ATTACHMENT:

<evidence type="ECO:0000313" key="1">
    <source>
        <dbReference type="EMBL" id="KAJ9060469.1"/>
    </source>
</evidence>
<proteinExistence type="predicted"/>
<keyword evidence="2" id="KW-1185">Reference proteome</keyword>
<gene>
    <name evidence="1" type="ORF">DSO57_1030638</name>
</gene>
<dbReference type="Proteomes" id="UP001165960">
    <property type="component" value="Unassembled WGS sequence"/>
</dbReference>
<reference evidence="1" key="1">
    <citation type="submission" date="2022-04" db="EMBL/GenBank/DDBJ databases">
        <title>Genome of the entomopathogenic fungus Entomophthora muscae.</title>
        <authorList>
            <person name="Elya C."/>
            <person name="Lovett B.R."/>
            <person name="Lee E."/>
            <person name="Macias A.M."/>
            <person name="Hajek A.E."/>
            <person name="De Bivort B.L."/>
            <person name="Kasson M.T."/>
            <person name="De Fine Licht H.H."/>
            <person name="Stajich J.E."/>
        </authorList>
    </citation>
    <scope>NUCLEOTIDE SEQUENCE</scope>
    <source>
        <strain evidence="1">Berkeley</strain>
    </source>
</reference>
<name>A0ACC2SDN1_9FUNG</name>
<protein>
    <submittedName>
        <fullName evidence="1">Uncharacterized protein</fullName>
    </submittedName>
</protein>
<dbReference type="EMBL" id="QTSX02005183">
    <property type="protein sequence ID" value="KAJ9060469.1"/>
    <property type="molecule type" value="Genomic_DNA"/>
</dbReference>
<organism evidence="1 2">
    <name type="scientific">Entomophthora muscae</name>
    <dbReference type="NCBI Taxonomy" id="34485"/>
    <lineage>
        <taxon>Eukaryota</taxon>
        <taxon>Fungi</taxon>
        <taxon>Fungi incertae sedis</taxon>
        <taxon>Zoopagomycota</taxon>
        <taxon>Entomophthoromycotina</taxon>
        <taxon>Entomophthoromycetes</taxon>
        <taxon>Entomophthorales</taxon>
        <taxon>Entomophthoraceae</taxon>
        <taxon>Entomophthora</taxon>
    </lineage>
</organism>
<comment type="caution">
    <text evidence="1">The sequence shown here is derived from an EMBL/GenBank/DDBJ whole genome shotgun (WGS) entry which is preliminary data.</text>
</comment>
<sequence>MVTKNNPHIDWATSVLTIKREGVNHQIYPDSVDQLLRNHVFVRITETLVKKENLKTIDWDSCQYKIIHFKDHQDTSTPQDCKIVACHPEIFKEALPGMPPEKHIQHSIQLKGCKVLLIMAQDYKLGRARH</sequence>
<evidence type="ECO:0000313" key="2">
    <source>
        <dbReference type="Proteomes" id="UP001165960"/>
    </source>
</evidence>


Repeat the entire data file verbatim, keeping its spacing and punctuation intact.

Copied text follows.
<evidence type="ECO:0000313" key="1">
    <source>
        <dbReference type="EMBL" id="KAJ9060469.1"/>
    </source>
</evidence>
<proteinExistence type="predicted"/>
<keyword evidence="2" id="KW-1185">Reference proteome</keyword>
<gene>
    <name evidence="1" type="ORF">DSO57_1030638</name>
</gene>
<dbReference type="Proteomes" id="UP001165960">
    <property type="component" value="Unassembled WGS sequence"/>
</dbReference>
<reference evidence="1" key="1">
    <citation type="submission" date="2022-04" db="EMBL/GenBank/DDBJ databases">
        <title>Genome of the entomopathogenic fungus Entomophthora muscae.</title>
        <authorList>
            <person name="Elya C."/>
            <person name="Lovett B.R."/>
            <person name="Lee E."/>
            <person name="Macias A.M."/>
            <person name="Hajek A.E."/>
            <person name="De Bivort B.L."/>
            <person name="Kasson M.T."/>
            <person name="De Fine Licht H.H."/>
            <person name="Stajich J.E."/>
        </authorList>
    </citation>
    <scope>NUCLEOTIDE SEQUENCE</scope>
    <source>
        <strain evidence="1">Berkeley</strain>
    </source>
</reference>
<name>A0ACC2SDN1_9FUNG</name>
<protein>
    <submittedName>
        <fullName evidence="1">Uncharacterized protein</fullName>
    </submittedName>
</protein>
<dbReference type="EMBL" id="QTSX02005183">
    <property type="protein sequence ID" value="KAJ9060469.1"/>
    <property type="molecule type" value="Genomic_DNA"/>
</dbReference>
<organism evidence="1 2">
    <name type="scientific">Entomophthora muscae</name>
    <dbReference type="NCBI Taxonomy" id="34485"/>
    <lineage>
        <taxon>Eukaryota</taxon>
        <taxon>Fungi</taxon>
        <taxon>Fungi incertae sedis</taxon>
        <taxon>Zoopagomycota</taxon>
        <taxon>Entomophthoromycotina</taxon>
        <taxon>Entomophthoromycetes</taxon>
        <taxon>Entomophthorales</taxon>
        <taxon>Entomophthoraceae</taxon>
        <taxon>Entomophthora</taxon>
    </lineage>
</organism>
<comment type="caution">
    <text evidence="1">The sequence shown here is derived from an EMBL/GenBank/DDBJ whole genome shotgun (WGS) entry which is preliminary data.</text>
</comment>
<sequence>MVTKNNPHIDWATSVLTIKREGVNHQIYPDSVDQLLRNHVFVRITETLVKKENLKTIDWDSCQYKIIHFKDHQDTSTPQDCKIVACHPEIFKEALPGMPPEKHIQHSIQLKGCKVLLIMAQDYKLGRARH</sequence>
<evidence type="ECO:0000313" key="2">
    <source>
        <dbReference type="Proteomes" id="UP001165960"/>
    </source>
</evidence>